Is Dwarf Neon Rainbowfish the new Neon Tetra?
The Neon Tetra has long been the crown jewel of the aquarium fishkeeping hobby.
Beginners and Veterans alike, swear by this member of the Characidae family. And why shouldn’t they?
Just a mere glance at these beauties makes it all seem like a no-brainer.
The neon turquoise stripe running across its body looks almost unreal and man-made. Along with the complementary red stripe and iridescent body, The Neon Tetra makes for a very stunning and recognizable choice among the aquarium hobbyists.
But wait there’s more! The Neons aren’t just all beauty but brawn as well.
They are seemingly very hardy and possess a peaceful temperament, which easily makes them one of the best choices for a beginner aquarist.
Unfortunately, It’s not all sunshine and roses. This rise to popularity has been both, a boon and a curse for the Neon tetra.
Years of mass production-like excessive breeding has rendered them not as hardy as they were once known to be. This was the price that had to be paid to make them affordably available to the masses.
Besides, The Neon Tetras are very susceptible to the infamous ‘Neon Tetra disease’. It’s incurable and once contracted by one fish, it can wipe out an entire school.
And for these reasons, We wouldn’t recommend them to a beginner.
Introducing the Alternative
Dwarf Neon Rainbowfish (Melanotaenia praecox) have really grown to become one of my personal favorites and quite reasonably so. I don’t know if its just me, But Neon tetras have started to look a bit overdone and tacky.
Coming to the rescue, the Dwarf neon rainbowfish will hit you like a breath of fresh air.
They’ve got almost all the bells and whistles of a neon tetra that fishkeepers love and adore, minus a few downsides.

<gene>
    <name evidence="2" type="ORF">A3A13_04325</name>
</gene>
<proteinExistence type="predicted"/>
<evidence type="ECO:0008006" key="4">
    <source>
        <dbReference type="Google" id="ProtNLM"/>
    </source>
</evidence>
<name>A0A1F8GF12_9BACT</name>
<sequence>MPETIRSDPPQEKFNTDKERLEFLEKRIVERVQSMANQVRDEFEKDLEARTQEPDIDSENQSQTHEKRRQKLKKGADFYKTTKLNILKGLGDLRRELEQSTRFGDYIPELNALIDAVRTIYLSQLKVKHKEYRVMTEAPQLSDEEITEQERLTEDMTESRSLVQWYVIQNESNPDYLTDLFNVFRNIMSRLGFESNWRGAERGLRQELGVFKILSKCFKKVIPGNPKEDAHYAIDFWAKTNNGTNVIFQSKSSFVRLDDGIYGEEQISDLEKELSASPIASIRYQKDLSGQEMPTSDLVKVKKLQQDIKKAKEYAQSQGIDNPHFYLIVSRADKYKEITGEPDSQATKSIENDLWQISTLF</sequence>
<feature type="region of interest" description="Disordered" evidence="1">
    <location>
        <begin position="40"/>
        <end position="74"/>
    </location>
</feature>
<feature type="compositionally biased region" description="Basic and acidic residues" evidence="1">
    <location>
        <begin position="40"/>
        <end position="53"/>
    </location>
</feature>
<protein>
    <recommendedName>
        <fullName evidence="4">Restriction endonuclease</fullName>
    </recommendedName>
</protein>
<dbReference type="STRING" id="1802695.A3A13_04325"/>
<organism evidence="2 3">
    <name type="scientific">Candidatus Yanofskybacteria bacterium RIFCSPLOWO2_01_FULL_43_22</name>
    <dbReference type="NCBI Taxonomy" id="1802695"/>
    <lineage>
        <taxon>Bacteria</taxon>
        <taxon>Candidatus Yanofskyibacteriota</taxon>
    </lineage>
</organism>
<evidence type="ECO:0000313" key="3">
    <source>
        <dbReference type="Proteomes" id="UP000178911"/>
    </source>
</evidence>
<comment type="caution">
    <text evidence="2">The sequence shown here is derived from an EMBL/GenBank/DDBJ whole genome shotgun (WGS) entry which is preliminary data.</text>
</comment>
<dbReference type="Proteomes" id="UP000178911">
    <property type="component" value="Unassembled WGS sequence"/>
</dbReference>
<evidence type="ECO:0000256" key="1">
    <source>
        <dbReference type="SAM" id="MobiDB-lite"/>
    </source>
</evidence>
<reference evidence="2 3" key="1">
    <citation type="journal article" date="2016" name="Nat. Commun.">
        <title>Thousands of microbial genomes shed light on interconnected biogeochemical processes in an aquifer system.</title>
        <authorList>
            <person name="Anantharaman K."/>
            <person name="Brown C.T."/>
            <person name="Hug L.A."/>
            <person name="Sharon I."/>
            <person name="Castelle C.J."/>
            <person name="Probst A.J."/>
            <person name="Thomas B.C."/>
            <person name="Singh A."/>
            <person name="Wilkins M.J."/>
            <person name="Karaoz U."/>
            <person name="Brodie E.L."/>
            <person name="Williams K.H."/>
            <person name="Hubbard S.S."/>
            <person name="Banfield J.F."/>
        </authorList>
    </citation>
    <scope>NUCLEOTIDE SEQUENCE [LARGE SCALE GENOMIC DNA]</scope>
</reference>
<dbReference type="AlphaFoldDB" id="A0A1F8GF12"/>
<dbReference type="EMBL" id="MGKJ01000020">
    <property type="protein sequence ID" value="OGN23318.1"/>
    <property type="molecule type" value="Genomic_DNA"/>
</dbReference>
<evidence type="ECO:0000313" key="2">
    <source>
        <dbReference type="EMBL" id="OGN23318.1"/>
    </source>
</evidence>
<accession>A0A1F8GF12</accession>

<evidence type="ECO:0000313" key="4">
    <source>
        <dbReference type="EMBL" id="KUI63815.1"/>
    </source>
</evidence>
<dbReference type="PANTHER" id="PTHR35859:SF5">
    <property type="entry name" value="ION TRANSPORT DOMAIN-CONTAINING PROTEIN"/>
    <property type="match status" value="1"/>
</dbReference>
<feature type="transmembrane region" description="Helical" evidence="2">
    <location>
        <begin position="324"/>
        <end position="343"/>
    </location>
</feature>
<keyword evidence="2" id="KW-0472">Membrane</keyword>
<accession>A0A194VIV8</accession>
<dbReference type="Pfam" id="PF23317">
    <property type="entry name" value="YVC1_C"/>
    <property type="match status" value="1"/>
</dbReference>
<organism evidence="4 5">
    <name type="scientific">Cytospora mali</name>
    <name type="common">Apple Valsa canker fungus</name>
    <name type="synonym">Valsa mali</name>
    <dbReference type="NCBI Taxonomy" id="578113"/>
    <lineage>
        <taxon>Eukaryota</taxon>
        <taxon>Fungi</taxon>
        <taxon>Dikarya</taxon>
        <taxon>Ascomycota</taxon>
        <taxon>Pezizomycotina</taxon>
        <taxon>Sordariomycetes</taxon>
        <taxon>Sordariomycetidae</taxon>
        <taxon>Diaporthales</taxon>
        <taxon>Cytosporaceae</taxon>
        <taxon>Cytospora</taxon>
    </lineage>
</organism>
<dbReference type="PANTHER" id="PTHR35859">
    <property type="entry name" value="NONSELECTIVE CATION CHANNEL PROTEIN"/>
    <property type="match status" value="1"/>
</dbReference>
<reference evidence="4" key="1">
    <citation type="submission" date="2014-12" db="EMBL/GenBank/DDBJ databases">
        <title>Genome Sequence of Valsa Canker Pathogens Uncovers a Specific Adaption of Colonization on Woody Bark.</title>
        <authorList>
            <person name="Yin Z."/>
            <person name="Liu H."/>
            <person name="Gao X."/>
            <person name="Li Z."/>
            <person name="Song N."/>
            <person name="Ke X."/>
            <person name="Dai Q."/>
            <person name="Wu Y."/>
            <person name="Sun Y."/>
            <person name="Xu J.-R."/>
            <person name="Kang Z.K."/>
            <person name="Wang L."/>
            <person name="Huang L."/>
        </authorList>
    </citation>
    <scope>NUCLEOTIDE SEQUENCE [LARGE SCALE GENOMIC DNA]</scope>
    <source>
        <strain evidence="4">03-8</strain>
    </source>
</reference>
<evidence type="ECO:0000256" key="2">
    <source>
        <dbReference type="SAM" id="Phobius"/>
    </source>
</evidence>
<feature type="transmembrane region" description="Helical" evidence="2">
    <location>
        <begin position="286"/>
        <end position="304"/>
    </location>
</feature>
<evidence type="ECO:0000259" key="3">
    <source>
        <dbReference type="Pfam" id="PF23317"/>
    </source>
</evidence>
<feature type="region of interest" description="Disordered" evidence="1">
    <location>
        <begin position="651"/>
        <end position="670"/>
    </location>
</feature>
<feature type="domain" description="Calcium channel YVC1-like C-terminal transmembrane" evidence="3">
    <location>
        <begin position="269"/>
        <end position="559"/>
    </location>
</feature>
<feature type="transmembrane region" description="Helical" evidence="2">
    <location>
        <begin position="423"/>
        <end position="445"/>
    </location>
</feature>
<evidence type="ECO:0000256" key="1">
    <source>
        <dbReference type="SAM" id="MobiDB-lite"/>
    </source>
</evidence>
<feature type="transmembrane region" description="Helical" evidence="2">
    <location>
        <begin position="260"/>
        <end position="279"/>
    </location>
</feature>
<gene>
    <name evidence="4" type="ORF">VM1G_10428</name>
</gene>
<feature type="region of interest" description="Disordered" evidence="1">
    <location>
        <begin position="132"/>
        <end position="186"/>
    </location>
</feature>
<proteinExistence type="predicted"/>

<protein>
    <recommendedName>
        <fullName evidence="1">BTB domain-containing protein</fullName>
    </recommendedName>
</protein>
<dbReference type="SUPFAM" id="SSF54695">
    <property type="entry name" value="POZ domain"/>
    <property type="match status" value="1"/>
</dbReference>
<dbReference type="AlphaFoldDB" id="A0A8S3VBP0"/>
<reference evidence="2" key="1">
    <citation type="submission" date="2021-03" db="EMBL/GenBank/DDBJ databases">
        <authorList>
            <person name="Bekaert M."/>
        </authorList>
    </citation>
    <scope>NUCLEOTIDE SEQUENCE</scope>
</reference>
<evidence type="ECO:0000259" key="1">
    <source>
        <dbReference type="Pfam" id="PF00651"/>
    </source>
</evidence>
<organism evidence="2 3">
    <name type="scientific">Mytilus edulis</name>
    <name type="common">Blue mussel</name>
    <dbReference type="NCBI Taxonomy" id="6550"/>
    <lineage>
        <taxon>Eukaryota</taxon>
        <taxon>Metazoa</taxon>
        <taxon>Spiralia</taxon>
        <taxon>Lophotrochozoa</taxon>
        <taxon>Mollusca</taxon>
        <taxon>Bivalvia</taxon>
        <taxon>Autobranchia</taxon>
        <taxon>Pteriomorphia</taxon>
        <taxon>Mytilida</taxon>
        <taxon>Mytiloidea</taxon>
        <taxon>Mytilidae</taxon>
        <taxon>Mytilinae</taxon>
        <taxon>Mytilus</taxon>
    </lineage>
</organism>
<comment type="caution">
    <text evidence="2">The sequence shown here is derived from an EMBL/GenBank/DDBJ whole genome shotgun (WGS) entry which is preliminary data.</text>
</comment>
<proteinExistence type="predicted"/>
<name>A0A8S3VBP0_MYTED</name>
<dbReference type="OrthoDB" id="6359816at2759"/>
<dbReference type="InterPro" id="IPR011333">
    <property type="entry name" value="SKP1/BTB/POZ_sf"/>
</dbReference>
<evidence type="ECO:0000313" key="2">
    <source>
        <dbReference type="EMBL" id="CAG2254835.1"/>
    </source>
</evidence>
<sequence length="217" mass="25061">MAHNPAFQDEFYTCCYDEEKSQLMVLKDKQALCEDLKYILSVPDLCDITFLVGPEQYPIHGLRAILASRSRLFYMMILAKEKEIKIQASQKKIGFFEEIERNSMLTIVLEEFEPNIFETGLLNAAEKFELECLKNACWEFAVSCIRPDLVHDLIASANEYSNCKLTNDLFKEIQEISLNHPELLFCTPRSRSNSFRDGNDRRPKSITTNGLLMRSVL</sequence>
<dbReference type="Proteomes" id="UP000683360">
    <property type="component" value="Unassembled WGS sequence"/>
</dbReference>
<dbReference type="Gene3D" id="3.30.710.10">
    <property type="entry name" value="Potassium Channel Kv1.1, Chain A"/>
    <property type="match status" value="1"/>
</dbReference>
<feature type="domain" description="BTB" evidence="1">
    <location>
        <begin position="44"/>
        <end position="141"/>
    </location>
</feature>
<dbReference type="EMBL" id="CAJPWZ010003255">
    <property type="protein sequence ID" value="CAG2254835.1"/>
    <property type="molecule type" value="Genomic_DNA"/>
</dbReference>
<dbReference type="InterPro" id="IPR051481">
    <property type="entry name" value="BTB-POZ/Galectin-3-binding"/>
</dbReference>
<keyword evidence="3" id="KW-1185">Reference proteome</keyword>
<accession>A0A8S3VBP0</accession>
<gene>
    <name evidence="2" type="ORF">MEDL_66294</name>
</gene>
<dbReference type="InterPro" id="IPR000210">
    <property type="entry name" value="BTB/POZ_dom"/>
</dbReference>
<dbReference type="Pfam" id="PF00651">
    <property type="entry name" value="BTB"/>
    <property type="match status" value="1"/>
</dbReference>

As mentioned above, Dwarf Neons aka Praecox Rainbowfish share quite a lot in common with Neon tetras. They are a peaceful schooling fish but tend to be much hardier than Neon tetras. Which makes them a great addition to community tanks, especially planted ones.
Dwarf Neon Rainbowfish are relatively newer in the hobby with only being introduced in the early 90s. They weren’t as readily available in the pet stores until very recently.
We highly recommend you to give them a try if you haven’t already.
Scroll down to learn more about the Dwarf Neon Rainbowfish.
The Dwarf Neon Rainbowfish hail from the slow-moving tributaries of the Mamberamo River basin in West Papua in Indonesia. They are endemic to this lush rain-forest region.
As the name suggests, Dwarf neons are one the smaller Rainbowfish, maxing out at only about 3 inches in most cases.
Sexing Dwarf Neon Rainbowfish is quite easy as they are sexually dimorphic.
The males have red fins while the females have yellow ones.
Other than that they sport a pinkish-silvery body which gets a gorgeous neon-turquoise shimmer when the light hits it at the right angle.
Dwarf Neon Rainbowfish are a schooling species and are best kept in groups of 6 or more. Try to maintain a sex-ratio of at least 1:1 as the males tend to get a bit aggressive from time to time, especially when they are trying to court a female.